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Rodriguez v. Bush

United States Court of Appeals, Fourth Circuit

November 23, 2016

NICANOR PEREZ RODRIGUEZ, Petitioner - Appellant,
v.
DENNIS BUSH, Warden, Respondent - Appellee. NICANOR PEREZ RODRIGUEZ, Petitioner - Appellant,
v.
DENNIS BUSH, Warden, Respondent - Appellee.

          Argued: September 20, 2016

         Appeals from the United States District Court for the District of South Carolina, at Rock Hill. Terry L. Wooten, Chief District Judge. (0:13-cv-03401-TLW)

         Affirmed by published opinion. Judge Floyd wrote the opinion, in which Judge Keenan and Judge Thacker joined.

         ARGUED:

          Matthew Jay Kappel, Greenville, South Carolina, for Appellant.

          Alphonso Simon, Jr., OFFICE OF THE ATTORNEY GENERAL OF SOUTH CAROLINA, Columbia, South Carolina, for Appellee.

         ON BRIEF:

          Alan Wilson, Attorney General, John W. McIntosh, Chief Deputy Attorney General, Donald J. Zelenka, Assistant Deputy Attorney General, OFFICE OF THE ATTORNEY GENERAL OF SOUTH CAROLINA, Columbia, South Carolina, for Appellee.

          Before KEENAN, FLOYD, and THACKER, Circuit Judges.

          FLOYD, Circuit Judge.

         Nicanor Perez Rodriguez appeals the order of the district court below denying his 28 U.S.C. § 2254 petition.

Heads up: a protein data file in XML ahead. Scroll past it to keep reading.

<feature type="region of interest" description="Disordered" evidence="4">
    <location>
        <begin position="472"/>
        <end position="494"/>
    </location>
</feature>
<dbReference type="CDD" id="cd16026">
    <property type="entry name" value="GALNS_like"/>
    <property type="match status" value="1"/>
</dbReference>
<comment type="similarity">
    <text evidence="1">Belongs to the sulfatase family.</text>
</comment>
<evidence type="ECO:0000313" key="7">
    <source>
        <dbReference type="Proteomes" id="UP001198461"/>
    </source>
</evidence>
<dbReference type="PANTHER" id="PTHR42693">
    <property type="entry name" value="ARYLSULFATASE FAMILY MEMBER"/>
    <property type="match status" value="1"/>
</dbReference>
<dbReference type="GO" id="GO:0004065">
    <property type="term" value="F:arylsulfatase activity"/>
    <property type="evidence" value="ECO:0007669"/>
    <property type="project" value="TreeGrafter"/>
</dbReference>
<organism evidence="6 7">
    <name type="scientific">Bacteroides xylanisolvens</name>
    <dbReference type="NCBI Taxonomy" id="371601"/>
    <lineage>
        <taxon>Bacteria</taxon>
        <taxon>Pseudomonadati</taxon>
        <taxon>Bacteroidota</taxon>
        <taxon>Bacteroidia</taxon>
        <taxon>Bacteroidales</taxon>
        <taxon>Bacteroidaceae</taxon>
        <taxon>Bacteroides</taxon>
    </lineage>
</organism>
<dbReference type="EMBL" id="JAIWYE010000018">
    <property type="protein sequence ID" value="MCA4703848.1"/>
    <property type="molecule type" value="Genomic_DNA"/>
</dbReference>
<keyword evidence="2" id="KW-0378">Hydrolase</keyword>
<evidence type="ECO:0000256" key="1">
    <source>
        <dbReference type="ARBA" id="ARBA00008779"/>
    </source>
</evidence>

Immediately before Rodriguez's state criminal trial for drug trafficking, the trial judge rejected a plea agreement reached between Rodriguez and the state prosecutor. The judge did so off the record, and gave no reason for this rejection other than stating that he "was ready to try a case." J.A. 167. Rodriguez's attorney did not object to the rejection of the plea, nor did he ask the judge to place his reasons for rejecting the plea on the record. Rodriguez contends that his counsel's failure to object constitutes ineffective assistance of counsel. He asks this Court for relief under 28 U.S.C. § 2254.

         To prevail on an ineffective assistance of counsel claim, Rodriguez must show (1) "that counsel's performance was deficient" and (2) "that the deficient performance prejudiced the defense." Strickland v. Washington, 466 U.S. 668, 687 (1984). Rodriguez has not shown that his defense was prejudiced by his counsel's alleged error. For this reason, we affirm the decision of the district court.

         I.

         In 2009, a South Carolina jury convicted Rodriguez on multiple counts of drug trafficking. The trial court sentenced Rodriguez ...


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